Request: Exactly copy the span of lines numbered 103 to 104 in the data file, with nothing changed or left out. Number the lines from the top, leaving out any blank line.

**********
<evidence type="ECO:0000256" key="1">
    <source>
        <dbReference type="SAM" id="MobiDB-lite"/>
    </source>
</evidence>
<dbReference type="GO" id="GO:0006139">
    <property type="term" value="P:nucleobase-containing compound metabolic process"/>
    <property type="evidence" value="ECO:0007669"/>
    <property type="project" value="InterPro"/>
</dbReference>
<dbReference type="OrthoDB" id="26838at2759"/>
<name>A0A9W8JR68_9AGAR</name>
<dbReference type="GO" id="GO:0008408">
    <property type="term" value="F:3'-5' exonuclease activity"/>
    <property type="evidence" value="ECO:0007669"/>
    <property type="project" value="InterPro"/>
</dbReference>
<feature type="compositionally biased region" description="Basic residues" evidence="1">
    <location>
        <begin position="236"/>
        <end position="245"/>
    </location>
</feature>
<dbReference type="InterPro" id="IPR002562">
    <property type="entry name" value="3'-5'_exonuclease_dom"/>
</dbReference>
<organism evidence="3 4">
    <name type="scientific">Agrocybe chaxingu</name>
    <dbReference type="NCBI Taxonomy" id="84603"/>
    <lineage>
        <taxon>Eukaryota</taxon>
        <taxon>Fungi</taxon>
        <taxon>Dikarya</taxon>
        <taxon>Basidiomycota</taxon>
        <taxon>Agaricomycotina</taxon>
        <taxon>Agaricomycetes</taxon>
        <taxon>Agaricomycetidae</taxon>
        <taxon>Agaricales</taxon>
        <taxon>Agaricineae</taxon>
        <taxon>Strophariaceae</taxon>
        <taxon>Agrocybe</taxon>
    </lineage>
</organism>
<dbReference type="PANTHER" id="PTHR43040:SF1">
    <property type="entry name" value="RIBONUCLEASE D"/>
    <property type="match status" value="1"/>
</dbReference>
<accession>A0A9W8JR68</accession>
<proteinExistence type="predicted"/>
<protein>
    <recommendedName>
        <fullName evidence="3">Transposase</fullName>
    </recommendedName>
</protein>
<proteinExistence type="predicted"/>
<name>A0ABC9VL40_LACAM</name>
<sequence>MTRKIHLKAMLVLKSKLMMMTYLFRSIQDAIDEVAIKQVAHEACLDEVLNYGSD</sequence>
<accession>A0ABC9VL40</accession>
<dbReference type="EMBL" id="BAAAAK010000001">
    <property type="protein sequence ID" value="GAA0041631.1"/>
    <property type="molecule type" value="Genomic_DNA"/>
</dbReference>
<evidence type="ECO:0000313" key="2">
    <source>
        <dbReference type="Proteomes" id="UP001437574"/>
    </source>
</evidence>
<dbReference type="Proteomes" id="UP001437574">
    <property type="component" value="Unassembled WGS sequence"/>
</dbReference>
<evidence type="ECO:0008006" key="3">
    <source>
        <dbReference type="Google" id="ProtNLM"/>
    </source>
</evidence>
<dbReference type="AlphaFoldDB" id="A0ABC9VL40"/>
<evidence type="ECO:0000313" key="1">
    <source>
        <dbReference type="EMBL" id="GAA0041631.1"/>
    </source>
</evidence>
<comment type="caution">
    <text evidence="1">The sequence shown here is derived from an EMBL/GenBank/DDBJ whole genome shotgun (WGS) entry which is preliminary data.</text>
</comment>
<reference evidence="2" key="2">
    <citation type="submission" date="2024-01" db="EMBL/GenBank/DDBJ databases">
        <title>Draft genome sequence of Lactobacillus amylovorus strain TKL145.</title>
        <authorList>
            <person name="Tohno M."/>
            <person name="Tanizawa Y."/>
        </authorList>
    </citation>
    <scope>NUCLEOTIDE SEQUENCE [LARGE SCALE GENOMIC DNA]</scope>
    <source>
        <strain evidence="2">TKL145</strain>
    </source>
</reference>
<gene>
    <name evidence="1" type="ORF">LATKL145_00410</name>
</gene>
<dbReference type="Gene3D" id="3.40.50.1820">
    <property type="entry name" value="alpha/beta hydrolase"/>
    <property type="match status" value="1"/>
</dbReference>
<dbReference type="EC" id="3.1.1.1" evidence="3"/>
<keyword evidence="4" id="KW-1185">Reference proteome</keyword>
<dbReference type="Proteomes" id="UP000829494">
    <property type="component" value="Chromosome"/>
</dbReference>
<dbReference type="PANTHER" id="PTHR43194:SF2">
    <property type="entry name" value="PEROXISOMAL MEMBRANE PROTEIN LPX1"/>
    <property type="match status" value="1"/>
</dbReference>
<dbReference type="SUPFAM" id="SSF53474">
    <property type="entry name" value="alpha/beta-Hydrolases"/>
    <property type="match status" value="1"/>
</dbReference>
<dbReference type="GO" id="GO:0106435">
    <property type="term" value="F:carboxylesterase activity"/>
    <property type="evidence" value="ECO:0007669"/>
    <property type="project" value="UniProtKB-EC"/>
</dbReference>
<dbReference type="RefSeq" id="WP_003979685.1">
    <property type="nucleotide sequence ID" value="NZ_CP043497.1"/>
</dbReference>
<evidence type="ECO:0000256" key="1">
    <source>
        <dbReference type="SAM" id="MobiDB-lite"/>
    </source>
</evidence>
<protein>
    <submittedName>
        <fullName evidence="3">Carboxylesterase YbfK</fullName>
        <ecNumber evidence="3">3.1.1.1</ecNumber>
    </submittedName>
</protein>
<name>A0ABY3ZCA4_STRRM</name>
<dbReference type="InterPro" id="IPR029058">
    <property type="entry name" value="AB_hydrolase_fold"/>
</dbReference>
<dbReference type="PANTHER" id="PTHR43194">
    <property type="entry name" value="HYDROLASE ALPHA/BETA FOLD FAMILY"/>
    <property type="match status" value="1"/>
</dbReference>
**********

    <property type="match status" value="1"/>
</dbReference>